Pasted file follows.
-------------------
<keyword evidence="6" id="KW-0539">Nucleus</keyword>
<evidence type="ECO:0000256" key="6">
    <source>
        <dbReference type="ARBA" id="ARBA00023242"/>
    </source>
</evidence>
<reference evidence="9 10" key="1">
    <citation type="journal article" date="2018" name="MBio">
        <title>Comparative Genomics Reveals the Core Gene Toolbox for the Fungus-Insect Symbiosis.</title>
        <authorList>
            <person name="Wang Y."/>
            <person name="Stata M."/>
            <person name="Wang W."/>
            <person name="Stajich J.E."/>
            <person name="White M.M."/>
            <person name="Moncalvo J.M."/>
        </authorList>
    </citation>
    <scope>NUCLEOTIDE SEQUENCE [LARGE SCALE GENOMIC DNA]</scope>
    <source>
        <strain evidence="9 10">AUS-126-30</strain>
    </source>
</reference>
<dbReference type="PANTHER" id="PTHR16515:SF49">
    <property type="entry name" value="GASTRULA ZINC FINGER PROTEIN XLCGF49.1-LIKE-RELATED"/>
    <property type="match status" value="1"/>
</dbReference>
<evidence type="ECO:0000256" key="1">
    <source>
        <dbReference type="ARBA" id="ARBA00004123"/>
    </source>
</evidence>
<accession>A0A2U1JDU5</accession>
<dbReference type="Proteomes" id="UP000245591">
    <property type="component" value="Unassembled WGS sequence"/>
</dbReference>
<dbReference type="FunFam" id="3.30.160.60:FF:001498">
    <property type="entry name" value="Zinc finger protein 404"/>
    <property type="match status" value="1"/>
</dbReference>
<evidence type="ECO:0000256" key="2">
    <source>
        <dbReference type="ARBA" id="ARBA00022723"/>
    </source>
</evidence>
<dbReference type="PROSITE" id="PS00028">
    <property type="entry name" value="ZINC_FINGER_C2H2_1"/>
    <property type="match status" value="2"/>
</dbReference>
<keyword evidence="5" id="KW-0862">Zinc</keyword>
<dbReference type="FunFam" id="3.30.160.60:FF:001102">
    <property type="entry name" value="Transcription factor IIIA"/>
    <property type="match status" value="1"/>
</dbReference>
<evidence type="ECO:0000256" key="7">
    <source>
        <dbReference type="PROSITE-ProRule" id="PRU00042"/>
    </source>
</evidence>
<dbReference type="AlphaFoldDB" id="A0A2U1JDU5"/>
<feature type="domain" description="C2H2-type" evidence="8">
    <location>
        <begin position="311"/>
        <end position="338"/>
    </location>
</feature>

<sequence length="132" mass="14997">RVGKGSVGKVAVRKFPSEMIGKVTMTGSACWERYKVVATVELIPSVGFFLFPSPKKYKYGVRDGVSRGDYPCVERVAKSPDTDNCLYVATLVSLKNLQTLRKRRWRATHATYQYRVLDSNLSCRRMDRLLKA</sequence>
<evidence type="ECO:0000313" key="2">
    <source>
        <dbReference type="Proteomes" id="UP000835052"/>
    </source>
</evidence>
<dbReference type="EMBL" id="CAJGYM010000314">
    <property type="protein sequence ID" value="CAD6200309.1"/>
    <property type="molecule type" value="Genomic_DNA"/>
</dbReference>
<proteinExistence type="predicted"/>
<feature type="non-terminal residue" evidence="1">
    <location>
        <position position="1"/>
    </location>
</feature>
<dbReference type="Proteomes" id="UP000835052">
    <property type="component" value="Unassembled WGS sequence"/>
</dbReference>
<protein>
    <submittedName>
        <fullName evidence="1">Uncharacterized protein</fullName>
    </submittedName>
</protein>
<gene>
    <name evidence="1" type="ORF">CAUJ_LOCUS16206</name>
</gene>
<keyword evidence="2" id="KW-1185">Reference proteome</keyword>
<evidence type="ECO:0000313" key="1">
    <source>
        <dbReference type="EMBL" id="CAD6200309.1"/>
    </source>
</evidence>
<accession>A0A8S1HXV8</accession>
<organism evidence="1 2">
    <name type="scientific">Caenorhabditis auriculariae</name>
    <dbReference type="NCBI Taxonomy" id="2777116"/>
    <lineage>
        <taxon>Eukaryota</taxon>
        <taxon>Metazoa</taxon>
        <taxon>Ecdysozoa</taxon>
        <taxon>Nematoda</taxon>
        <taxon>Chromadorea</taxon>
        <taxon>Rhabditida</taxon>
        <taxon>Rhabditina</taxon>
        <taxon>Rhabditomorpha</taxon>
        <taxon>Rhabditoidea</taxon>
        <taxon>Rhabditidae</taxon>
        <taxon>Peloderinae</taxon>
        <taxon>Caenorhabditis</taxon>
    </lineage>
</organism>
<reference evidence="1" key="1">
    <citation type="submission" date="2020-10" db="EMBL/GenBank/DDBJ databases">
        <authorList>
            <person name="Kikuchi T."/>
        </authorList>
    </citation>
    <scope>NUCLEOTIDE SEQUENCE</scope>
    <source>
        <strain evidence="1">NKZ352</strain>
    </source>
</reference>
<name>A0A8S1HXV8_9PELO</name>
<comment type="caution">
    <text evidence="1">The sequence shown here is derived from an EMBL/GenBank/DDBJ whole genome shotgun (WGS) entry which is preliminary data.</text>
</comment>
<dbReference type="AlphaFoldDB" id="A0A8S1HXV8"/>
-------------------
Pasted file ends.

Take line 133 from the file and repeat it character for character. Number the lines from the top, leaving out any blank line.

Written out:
</comment>